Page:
Franklin Center, PA: Franklin Library, 1978.
Decorated brown leather. A limited edition reissue with a previously unpublished note from Stegner in which he calls this book "the novel in which I first managed to define my early experience and the way it shaped me." SIGNED by the author as issued. more information
[New York]: Henry Holt and Co, .
Single sheet folded once to make a four page pamphlet printing six poems, including "Stopping by Woods on a Snowy Evening." Illustrated with two woodcuts by J.J. Lankes. Crane A8. Limited to 2000 copies printed for distribution at Frost lectures at East Coast colleges, essentially a give-away item that due to its ephemeral nature is now quite scarce especially when SIGNED by the poet, as this copy is on the front cover beneath the poem "The Pasture." more information
(Augsburg): (Maro Verlag), (1979).
Contents include a facsimile envelope addressed to the author at "69 Cachinnation Row, Catatonia City," along with a folded "letter" and 10 silksreened cards that answer the question of what Bukowski's typical day is like. Illustrated by the author in red, yellow, blue, green, and black. more information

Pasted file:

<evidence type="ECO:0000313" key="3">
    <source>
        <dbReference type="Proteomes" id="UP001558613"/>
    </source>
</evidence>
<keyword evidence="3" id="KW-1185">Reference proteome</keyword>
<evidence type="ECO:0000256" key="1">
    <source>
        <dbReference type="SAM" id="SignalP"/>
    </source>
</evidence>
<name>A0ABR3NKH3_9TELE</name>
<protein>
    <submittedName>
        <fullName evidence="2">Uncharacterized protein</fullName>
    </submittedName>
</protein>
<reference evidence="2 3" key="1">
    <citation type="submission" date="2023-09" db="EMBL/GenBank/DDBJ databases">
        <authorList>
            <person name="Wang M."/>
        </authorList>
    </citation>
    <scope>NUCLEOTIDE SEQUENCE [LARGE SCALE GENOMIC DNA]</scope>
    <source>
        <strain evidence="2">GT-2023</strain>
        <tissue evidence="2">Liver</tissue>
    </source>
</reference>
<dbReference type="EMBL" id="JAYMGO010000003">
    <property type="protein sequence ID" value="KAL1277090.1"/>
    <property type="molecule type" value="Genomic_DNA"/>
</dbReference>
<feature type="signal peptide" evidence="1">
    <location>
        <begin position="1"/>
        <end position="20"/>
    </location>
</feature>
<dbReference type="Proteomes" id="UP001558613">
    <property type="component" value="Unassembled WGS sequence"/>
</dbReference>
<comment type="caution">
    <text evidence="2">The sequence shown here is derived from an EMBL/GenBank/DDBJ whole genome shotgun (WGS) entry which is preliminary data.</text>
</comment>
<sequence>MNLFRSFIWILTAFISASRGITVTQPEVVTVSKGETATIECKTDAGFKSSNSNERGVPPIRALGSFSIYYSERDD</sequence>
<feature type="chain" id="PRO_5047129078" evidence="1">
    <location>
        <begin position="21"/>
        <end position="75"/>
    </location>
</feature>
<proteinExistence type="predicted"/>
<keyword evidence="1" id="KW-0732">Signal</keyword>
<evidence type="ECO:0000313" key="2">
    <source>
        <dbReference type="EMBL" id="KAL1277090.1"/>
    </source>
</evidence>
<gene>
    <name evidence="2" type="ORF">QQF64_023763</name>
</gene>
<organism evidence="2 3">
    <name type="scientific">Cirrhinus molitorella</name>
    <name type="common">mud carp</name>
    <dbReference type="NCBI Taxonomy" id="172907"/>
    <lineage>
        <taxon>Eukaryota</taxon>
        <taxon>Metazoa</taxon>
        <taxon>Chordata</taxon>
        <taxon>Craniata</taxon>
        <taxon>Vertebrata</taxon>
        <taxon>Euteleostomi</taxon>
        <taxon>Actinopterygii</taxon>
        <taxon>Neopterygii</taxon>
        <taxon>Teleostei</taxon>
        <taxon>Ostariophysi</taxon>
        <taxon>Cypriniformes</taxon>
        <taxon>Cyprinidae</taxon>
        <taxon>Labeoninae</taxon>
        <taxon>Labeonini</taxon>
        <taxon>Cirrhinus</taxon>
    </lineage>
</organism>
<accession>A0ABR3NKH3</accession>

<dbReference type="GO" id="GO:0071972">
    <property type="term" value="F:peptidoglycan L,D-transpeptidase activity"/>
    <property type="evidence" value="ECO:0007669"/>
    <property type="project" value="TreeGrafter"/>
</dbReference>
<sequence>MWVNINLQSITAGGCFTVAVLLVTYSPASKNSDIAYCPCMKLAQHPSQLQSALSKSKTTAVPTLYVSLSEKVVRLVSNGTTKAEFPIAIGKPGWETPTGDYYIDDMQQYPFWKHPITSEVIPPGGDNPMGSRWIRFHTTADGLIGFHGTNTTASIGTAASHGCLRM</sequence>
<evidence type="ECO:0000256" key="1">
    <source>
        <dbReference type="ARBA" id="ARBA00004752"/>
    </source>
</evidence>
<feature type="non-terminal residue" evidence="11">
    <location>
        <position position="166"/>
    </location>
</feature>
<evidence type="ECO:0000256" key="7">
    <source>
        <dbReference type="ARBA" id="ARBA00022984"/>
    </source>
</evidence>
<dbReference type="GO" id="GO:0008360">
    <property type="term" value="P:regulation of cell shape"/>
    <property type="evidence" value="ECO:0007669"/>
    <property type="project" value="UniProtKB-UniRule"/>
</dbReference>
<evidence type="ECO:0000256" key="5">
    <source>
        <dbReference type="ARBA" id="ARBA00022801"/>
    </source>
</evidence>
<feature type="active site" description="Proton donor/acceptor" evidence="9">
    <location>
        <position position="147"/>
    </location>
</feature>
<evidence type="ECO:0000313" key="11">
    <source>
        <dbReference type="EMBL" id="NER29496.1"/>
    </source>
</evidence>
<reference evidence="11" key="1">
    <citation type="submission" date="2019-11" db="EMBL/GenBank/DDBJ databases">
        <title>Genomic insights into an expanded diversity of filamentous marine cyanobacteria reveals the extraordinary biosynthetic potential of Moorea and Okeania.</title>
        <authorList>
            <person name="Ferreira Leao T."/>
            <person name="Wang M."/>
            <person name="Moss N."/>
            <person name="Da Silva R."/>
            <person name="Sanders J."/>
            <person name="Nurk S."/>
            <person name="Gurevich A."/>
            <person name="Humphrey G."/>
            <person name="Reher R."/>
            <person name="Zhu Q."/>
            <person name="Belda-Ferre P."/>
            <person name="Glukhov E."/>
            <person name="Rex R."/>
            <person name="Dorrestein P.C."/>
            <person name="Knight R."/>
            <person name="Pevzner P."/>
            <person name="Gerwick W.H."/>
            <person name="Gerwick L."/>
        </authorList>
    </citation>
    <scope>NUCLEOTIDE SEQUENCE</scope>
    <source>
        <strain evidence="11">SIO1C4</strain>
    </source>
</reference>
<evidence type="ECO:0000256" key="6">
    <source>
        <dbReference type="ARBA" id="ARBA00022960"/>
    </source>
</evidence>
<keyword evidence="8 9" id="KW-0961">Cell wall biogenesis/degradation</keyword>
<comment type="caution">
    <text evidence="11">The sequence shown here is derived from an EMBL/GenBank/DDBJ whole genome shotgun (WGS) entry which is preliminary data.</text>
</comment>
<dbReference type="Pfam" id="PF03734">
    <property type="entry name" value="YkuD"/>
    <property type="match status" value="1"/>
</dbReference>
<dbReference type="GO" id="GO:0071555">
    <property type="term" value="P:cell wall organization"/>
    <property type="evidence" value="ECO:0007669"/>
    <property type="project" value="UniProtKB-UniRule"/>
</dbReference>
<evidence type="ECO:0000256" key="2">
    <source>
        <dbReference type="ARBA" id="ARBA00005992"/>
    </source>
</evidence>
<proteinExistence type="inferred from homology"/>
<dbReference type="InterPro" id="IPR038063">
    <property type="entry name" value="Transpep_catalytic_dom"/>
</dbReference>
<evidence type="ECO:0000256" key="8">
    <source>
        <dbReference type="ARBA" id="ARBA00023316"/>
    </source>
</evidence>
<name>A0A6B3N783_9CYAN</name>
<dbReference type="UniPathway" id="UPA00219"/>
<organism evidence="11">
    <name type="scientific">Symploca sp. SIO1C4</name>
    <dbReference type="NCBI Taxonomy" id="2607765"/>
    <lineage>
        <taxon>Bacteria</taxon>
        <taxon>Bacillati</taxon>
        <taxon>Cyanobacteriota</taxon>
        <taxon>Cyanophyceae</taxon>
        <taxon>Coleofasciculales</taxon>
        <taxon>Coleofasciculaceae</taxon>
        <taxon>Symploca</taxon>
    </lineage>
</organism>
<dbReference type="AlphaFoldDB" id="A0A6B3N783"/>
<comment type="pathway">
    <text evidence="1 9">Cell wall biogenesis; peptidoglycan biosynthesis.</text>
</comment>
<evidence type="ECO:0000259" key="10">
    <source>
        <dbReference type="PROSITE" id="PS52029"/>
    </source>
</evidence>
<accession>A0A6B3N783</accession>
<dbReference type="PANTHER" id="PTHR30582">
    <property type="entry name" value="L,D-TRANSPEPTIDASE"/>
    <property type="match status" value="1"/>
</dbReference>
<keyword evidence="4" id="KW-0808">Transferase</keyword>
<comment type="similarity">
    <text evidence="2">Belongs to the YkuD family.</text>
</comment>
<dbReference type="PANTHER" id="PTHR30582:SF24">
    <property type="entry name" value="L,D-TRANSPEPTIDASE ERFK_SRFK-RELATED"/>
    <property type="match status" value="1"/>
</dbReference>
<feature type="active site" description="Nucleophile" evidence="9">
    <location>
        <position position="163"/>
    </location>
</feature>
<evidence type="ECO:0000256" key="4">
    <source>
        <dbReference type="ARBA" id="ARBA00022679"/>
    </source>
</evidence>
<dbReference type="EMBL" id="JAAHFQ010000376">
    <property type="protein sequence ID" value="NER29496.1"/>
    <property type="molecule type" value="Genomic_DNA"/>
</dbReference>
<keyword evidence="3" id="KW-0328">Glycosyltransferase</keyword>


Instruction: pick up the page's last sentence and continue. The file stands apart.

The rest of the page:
New York: Random House, (1973).
Nineteen essays about the New England wilderness (including walks in the Green and White mountains and a canoe trip in Maine), assassinations, dogs, the circus, etc. more information
New York: Boni & Liveright, (1922) [i.e., 1923].
Stiff black boards. Stated "Second Edition" in the colophon, this is actually a second impression of the First Edition from the same setting of type but with a different colophon and with the reading "mount in" on page 41 uncorrected. Gallup A-6b. Copy #734 of 1000 numbered copies. more information
Storrs, CT/Stockton, CA: The Wormwood Review Press, 1963 - 1988.
A little magazine, stapled, with a pictorial front cover.These 10 issues all contain contributions by Bukowsk. Each issue is one of 500, 600, or 700 copies. No other magazine, except for OPEN CITY, rivalled WORMWOOD REVIEW for the number of appearances by Bukowski. Bibliographer Al Fogel called this publication "the cornerstone magazine of the 60's that literally launched Bukowski's career." more information